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We’ve known for years the largely indigestible stuff was good for us. Now we understand what it does.

Zee Krstic
January 08, 2018

We all have heard it many times—a diet with ample amounts of fiber leads to a slew of other benefits. Besides keeping you regular, it helps reduce the risk of type 2 diabetes, helps reduce pain associated with arthritis, and even helps boost immunity.

New Year. New Food. Healthy eating starts here, with the Cooking Light Diet.

But it hasn’t always been clear as to why a steady source of fiber is essential at all, given that the stuff is, by definition, the indigestible portion of fruits and veggies.

A new study finally puts the role that fiber plays into perspective, and it doesn’t have to do with calorie intake—but with our gut health instead.

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It turns out the answer is that it’s food for our gut microbiome. That’s the name for the multitudes of bacteria in our intestinal system: which keep us healthy and aids in digestion.

It turns out those helpful little guys rely on dietary fiber for their food—and we benefit. While the gut might not have all the enzymes needed to completely break down each and every plant we eat, some of the bacteria within the gut actually have the power to break down these otherwise indigestible foods.

The New York Times reports that the discovery was made by Dr. Fredrik Bäckhed, who tested his theory on mice.

The mice who ate a diet poor in fiber had drastically fewer good—or bad—bacteria in their guts. What’s more, the bacteria there ended up closer to the animal’s intestine wall, causing ailments such as chronic inflammation. Within a few weeks, the mice developed higher blood sugar levels and began to put on weight.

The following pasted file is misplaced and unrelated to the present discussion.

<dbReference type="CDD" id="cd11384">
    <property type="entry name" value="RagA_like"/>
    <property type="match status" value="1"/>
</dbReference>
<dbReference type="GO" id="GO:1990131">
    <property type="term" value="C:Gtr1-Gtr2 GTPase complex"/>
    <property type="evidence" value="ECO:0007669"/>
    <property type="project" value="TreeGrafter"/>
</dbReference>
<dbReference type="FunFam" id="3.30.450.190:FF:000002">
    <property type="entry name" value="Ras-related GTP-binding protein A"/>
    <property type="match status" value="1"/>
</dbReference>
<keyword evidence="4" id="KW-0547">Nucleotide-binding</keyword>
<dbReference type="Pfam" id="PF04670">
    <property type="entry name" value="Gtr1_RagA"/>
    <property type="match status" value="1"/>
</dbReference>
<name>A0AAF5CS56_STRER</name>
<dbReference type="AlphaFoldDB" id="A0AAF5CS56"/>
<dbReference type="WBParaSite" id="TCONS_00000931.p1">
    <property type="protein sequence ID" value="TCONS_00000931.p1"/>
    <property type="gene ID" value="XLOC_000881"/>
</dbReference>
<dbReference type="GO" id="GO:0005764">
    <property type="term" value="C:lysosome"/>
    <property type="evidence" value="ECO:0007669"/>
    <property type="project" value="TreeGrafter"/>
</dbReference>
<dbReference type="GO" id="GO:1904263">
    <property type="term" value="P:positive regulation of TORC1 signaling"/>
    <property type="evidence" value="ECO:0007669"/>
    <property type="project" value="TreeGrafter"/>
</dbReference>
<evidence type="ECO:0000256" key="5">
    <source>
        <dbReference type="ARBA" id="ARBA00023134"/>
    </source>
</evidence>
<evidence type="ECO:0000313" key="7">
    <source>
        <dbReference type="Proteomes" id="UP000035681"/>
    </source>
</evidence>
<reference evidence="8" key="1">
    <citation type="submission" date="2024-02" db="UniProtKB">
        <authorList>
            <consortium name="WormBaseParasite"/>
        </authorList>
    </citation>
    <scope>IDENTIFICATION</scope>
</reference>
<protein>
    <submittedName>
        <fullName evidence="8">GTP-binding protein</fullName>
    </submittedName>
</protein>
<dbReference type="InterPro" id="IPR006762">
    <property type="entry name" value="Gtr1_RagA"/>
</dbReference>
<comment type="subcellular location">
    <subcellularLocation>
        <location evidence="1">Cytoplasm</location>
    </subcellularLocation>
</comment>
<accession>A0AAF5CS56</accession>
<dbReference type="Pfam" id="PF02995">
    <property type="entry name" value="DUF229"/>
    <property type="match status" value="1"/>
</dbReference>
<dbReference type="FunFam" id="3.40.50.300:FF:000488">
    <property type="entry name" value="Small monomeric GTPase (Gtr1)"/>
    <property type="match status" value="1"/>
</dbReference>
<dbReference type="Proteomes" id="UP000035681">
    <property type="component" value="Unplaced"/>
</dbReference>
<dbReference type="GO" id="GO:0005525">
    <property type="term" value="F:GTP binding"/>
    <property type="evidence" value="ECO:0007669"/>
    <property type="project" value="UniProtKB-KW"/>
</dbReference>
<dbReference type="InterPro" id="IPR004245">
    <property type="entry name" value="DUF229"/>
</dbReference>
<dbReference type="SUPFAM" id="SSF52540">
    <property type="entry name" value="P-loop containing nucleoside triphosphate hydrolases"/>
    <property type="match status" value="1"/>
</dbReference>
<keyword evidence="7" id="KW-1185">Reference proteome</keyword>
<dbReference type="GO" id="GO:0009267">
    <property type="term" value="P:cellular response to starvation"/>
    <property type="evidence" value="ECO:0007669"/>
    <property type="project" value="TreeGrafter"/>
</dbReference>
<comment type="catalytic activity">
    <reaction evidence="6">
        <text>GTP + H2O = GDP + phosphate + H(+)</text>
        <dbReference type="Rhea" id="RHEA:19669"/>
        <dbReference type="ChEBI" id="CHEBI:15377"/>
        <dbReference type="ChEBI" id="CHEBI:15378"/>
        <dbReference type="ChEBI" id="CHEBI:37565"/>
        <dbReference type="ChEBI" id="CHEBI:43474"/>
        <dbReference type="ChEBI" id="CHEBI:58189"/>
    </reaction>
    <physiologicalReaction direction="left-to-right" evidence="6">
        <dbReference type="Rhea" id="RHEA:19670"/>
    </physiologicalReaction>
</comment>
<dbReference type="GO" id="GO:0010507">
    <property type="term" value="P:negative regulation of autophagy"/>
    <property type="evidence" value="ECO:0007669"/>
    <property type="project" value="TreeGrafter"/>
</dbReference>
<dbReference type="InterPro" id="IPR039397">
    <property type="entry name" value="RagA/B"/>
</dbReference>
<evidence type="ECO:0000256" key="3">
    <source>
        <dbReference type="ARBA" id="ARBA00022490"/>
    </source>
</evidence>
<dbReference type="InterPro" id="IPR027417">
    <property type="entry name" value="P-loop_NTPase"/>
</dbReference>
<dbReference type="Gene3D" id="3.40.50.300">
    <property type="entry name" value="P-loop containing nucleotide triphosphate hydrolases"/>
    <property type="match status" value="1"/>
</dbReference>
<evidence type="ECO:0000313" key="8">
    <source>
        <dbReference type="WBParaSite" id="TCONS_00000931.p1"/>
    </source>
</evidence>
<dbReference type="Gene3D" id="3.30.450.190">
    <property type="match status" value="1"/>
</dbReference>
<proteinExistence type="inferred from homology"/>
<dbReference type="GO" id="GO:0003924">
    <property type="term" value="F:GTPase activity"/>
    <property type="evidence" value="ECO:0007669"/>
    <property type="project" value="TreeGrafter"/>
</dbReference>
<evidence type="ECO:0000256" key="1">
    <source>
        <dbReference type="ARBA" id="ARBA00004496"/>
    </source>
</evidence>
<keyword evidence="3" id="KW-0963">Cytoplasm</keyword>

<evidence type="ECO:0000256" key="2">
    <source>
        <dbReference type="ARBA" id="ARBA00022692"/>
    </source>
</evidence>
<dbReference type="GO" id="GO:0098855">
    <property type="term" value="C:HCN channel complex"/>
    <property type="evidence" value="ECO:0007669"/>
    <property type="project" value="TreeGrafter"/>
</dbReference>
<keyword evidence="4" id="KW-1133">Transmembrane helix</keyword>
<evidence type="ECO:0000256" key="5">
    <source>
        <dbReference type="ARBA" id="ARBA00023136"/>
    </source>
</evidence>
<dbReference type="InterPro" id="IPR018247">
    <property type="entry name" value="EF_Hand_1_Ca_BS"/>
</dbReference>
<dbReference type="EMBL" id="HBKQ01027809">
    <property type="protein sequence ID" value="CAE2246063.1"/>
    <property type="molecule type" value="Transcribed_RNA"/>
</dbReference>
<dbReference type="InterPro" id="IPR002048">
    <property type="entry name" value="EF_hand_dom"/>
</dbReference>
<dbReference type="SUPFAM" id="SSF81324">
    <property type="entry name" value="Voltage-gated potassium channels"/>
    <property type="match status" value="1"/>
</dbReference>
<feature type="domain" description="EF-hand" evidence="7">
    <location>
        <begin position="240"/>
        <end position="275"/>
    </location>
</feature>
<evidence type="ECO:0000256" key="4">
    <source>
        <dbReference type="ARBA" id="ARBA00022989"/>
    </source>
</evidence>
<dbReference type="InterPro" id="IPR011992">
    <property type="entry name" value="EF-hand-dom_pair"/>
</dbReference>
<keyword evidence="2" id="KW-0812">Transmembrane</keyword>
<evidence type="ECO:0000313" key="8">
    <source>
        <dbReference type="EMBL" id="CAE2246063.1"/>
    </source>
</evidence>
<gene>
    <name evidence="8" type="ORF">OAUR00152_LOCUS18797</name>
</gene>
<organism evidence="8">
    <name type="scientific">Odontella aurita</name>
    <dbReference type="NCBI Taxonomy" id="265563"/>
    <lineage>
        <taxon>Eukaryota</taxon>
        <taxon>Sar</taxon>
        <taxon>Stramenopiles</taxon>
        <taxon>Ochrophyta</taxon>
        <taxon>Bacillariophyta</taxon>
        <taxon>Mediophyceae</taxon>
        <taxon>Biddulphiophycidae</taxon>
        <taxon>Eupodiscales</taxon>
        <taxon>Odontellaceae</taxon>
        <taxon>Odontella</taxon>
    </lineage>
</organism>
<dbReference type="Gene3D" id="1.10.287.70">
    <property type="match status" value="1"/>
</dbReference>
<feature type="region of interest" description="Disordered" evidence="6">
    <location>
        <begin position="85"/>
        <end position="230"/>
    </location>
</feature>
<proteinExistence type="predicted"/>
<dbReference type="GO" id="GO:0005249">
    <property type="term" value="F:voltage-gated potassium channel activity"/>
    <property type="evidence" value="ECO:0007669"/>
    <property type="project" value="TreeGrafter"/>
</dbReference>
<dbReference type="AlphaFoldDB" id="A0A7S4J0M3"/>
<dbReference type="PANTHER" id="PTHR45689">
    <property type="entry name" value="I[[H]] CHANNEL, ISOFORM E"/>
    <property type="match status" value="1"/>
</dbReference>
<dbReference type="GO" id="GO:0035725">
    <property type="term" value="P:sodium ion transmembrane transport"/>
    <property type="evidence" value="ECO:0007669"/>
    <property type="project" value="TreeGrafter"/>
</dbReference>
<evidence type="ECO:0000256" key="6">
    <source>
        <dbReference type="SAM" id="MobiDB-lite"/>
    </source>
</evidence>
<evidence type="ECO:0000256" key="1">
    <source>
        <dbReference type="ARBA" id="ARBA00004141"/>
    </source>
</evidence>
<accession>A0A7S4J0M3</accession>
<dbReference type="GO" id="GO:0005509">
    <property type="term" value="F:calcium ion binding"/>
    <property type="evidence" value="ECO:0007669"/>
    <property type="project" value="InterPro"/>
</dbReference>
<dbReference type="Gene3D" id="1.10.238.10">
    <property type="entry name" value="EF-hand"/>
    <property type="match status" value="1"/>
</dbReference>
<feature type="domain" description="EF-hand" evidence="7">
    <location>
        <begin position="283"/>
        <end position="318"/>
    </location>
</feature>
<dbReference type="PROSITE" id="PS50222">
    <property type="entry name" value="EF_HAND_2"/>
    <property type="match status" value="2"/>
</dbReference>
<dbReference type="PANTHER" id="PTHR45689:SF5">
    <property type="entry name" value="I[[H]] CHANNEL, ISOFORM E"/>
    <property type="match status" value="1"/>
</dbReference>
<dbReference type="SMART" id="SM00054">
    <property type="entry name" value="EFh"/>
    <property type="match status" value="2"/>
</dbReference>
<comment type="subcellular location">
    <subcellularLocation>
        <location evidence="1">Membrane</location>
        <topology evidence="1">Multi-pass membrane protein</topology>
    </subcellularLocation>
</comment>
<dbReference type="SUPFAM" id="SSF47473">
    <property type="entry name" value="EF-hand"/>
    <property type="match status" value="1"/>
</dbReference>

The mice with high-fiber diets suffered from none of these problems.

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But there are indications that the situation is not too difficult to reverse. After several weeks, Dr. Bäckhed administered a boost of fiber called inulin to a group of rodents who were eating the low fiber diet. Despite the fact that their diet was poor, the gut biomes in the mice improved.

While there’s a clear link between dietary fiber and aiding your healthy gut, Dr. Bäckhed noted that the mice with added inulin weren’t completely resorted to perfect health. It turns out not all fiber is equal—and the many different kinds of microbes need fiber from a wide variety of sources to stay healthy.

“It points to the boring thing that we all know but no one does,” Dr. Bäckhed told the Times. “If you eat more green veggies and less fries and sweets, you’ll probably be better off in the long term.”

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